ITIL Studies -

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Google Alert - Infrastructure Management

Google News Alert for: Infrastructure Management

L&T taps Travelers of US for non-life insurance foray
Economic Times - Gurgaon,Haryana,India
This year, L&T Infrastructure Finance has begun funding core sector projects. Sources said L&T’s huge thrust on infrastructure is expected to provide ...
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Google Blogs Alert for: Infrastructure Management

Controlled Chaos
By Frank
This contrarian approach to traffic management, known as shared space, is gaining a foothold in Europe. Towns in the Netherlands, Denmark, Britain and Belgium have tossed out their traffic lights and stop signs in a bid to reclaim their ...
Orphan Road - Documenting Seattle's... -

2008 predictions
By Mark Watson, author and consultant(Mark Watson, author and consultant)
New web based applications will continue the upwards trend to outsourcing infrastructure to Amazon (EC2, S3, SimpleDB), Google (GData, applications), etc. Pressure to reduce IT costs will drive most organizations even more towards open ...
Mark Watson's opinions on Java,... -

weekend Stock Alert: December 30, 2007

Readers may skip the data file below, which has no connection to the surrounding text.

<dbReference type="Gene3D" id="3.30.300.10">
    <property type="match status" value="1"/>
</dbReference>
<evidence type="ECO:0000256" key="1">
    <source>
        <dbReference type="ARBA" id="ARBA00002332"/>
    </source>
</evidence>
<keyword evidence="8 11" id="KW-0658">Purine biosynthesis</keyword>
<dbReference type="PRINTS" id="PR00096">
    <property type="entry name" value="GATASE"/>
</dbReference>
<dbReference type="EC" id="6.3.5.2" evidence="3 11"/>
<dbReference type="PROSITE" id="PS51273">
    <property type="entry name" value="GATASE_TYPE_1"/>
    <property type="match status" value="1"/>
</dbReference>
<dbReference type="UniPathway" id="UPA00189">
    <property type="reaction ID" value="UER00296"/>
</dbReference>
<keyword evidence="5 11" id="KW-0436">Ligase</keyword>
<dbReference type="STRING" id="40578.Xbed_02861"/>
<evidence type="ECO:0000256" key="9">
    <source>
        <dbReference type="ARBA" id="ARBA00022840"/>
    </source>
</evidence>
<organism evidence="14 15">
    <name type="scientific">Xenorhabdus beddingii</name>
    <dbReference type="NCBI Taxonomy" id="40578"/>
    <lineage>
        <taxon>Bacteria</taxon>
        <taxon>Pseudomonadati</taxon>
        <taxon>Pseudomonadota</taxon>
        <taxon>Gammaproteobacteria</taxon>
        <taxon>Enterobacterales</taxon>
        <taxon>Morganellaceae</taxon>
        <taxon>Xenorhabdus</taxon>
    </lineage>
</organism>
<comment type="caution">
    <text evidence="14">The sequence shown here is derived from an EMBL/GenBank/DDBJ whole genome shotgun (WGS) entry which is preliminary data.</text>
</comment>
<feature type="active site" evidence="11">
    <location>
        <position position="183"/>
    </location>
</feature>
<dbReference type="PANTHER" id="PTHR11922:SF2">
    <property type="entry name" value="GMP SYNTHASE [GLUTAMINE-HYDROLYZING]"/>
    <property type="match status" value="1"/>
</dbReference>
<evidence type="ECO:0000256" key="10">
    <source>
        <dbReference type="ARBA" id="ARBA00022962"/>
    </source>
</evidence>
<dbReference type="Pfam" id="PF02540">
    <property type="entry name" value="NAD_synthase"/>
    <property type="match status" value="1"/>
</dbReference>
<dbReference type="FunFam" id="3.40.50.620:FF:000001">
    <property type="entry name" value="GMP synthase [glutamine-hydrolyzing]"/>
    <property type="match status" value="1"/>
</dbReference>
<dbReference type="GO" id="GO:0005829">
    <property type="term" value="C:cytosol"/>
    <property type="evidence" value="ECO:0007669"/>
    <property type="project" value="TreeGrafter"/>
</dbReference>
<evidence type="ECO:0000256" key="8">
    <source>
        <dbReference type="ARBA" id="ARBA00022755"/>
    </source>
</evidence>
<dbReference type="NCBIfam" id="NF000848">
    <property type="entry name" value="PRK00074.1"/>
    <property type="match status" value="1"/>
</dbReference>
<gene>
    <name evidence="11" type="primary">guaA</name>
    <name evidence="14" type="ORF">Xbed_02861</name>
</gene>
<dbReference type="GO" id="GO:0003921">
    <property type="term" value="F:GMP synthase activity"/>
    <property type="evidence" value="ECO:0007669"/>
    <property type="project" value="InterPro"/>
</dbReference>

By David J. Phillips(David J. Phillips)
Walter Pritchard, the infrastructure software analyst for Cowen, after talking with 900 people involved with technology purchases, concluded that Citrix Systems (CTXS-$37.90), a global leader in application delivery infrastructure, ...
10Q Detective -

By johnadonovan
Early December the Infrastructure Sourcing Programme (ISP) submitted the proposal to outsource a substantial part of our IT infrastructure services to the RDS Board. On behalf of the RDS Board and Executive Committee, ...
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Health and Safety Advisor
The Client My client delivers whole life solutions through business case, design, procurement, construction and maintenance in property and infrastructure management. Their operations reach throughout the UK and Middle East via a ...